Typhoid fever in Fiji: a reversible plague?

Thompson, CN; Kama, M; Acharya, S; Bera, U; Clemens, J; Crump, JA; Dawainavesi, A; Dougan, G; Edmunds, WJ; Fox, K; Jenkins, K; Khan, MI; Koroivueta, J; Levine, MM; Martin, LB; Nilles, E; Pitzer, VE; Singh, S; Raiwalu, RV; Baker, S; Mulholland, K; (2014) Typhoid fever in Fiji: a reversible plague? Tropical medicine & international health, 19 (10). pp. 1284-92. ISSN 1360-2276 DOI: https://doi.org/10.1111/tmi.12367

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: The country of Fiji, with a population of approximately 870 000 people, faces a growing burden of several communicable diseases including the bacterial infection typhoid fever. Surveillance data suggest that typhoid has become increasingly common in rural areas of Fiji and is more frequent amongst young adults. Transmission of the organisms that cause typhoid is facilitated by faecal contamination of food or water and may be influenced by local behavioural practices in Fiji. The Fijian Ministry of Health, with support from Australian Aid, hosted a meeting in August 2012 to develop comprehensive control and prevention strategies for typhoid fever in Fiji. International and local specialists were invited to share relevant data and discuss typhoid control options. The resultant recommendations focused on generating a clearer sense of the epidemiology of typhoid in Fiji and exploring the contribution of potential transmission pathways. Additionally, the panel suggested steps such as ensuring that recommended ciprofloxacin doses are appropriate to reduce the potential for relapse and reinfection in clinical cases, encouraging proper hand hygiene of food and drink handlers, working with water and sanitation agencies to review current sanitation practices and considering a vaccination policy targeting epidemiologically relevant populations.<br/>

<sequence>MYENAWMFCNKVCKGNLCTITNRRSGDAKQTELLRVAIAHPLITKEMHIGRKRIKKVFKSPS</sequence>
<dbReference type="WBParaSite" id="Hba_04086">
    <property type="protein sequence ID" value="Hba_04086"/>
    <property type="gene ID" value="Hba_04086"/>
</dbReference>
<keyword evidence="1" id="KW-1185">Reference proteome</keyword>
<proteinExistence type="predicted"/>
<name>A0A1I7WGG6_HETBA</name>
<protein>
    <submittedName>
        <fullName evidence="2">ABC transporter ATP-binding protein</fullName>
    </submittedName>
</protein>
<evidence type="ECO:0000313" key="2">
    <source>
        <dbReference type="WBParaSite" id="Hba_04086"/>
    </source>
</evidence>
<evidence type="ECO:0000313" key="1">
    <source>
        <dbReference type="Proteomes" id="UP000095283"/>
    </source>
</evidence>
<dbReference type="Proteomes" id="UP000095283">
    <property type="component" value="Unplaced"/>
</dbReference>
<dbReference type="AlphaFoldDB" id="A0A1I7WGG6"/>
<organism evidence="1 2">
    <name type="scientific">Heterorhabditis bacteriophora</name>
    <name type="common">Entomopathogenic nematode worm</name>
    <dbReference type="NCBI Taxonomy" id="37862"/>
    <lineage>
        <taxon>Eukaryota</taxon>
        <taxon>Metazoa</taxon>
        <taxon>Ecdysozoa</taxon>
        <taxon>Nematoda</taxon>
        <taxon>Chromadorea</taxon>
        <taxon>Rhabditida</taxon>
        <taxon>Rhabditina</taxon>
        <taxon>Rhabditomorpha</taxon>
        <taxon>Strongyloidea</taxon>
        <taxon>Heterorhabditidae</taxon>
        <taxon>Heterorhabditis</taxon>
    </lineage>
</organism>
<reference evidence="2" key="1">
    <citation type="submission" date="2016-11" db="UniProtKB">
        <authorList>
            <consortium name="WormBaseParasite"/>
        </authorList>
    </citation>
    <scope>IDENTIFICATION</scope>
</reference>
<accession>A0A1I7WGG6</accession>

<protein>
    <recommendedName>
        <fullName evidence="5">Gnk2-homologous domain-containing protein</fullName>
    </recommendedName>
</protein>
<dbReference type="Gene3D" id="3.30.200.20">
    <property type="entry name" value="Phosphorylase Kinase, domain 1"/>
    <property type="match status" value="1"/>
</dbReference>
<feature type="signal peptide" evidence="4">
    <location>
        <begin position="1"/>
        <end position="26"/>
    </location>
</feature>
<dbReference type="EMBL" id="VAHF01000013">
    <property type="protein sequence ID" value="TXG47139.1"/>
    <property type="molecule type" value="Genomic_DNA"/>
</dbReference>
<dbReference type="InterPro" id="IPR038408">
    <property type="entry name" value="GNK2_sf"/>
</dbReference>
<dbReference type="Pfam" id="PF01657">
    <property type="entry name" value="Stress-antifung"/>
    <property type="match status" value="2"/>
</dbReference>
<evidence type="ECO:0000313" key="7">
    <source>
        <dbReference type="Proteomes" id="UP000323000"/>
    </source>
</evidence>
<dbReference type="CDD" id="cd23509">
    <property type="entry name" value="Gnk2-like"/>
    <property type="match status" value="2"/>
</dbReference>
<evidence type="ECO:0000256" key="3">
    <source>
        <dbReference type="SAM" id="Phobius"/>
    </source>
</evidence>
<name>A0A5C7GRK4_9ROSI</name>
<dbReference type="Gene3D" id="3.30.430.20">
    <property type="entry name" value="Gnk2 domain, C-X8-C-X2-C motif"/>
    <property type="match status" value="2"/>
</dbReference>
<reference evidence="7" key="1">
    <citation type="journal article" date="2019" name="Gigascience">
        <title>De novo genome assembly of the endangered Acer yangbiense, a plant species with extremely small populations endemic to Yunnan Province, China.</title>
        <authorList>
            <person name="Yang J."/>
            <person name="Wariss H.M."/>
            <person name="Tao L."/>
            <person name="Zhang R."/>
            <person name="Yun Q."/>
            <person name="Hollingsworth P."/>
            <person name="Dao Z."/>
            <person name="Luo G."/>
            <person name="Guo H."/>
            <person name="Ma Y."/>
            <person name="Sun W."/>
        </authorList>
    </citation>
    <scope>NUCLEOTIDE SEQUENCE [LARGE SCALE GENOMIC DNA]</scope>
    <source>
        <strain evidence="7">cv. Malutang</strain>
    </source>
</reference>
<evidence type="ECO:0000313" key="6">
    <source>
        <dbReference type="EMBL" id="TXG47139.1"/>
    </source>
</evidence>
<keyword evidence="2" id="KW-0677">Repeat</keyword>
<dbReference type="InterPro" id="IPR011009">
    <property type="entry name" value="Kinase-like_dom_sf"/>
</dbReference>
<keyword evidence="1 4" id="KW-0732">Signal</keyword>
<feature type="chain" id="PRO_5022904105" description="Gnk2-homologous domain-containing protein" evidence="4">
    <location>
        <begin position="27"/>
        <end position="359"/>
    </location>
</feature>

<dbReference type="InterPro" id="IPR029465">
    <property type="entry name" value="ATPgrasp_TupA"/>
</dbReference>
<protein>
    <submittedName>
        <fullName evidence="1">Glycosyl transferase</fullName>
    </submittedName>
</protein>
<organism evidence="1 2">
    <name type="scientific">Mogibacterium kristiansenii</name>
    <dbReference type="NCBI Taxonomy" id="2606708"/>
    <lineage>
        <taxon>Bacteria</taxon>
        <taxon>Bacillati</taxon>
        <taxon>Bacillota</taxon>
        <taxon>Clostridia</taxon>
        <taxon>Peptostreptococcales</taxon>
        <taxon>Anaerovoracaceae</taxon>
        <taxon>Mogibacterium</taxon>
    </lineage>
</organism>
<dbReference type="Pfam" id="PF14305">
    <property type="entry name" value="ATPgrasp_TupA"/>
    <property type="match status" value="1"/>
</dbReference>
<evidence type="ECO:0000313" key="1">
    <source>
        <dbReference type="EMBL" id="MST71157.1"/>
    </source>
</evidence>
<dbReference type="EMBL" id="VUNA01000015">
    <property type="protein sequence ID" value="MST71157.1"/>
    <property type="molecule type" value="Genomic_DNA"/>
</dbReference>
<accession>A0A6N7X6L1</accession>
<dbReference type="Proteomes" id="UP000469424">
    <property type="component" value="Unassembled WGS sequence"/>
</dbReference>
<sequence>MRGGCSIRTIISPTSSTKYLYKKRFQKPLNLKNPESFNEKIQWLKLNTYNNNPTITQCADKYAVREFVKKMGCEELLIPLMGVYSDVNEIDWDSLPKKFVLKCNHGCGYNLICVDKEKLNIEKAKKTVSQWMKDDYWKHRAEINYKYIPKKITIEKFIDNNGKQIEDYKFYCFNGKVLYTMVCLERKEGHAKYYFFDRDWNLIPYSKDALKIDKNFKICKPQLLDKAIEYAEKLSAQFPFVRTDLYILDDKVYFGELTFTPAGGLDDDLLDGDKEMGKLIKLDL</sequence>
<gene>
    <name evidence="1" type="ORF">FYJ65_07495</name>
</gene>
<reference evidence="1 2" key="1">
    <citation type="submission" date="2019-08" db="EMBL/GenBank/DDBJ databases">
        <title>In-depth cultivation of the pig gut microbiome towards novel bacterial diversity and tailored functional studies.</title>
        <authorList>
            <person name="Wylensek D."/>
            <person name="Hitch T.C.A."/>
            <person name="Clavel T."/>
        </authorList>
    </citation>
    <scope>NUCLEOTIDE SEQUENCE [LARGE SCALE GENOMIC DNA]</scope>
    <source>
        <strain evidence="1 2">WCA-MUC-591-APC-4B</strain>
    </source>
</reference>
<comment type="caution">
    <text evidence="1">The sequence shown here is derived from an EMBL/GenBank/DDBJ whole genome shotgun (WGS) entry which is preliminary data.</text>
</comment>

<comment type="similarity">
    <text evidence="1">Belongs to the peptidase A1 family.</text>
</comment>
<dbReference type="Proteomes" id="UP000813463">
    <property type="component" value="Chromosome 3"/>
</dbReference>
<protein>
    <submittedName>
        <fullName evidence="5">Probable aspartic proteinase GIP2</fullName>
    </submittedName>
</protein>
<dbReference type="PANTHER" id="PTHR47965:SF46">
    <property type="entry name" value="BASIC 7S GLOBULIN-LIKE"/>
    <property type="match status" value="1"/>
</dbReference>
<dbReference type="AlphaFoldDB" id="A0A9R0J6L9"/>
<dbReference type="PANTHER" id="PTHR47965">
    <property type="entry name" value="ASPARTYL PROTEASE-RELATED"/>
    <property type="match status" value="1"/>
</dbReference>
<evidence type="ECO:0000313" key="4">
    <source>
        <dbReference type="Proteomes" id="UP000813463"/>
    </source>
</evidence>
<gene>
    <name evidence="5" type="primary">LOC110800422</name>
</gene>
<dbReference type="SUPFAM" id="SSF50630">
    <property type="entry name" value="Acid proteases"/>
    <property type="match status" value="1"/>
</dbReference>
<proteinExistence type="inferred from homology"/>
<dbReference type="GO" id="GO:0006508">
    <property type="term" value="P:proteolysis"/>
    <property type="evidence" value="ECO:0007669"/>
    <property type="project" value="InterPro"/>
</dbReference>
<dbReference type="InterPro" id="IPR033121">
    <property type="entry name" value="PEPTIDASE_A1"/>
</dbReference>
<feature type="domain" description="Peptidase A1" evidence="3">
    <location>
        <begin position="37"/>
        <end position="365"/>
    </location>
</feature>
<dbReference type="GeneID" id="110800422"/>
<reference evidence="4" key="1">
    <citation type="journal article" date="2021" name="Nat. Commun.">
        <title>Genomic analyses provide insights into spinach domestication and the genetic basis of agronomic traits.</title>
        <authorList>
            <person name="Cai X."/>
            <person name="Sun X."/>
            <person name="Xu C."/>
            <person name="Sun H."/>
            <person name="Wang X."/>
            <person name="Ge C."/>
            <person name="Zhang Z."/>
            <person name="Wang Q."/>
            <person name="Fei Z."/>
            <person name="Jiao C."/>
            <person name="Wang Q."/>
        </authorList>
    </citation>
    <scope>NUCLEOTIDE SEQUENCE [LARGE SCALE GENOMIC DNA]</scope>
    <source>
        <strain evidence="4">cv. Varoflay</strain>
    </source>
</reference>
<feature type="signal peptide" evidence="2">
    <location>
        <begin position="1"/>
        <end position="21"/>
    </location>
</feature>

Item Type: Article
Faculty and Department: Faculty of Epidemiology and Population Health > Dept of Infectious Disease Epidemiology
Faculty of Infectious and Tropical Diseases > Dept of Pathogen Molecular Biology
PubMed ID: 25066005
Web of Science ID: 342687100013
URI: http://researchonline.lshtm.ac.uk/id/eprint/1878117


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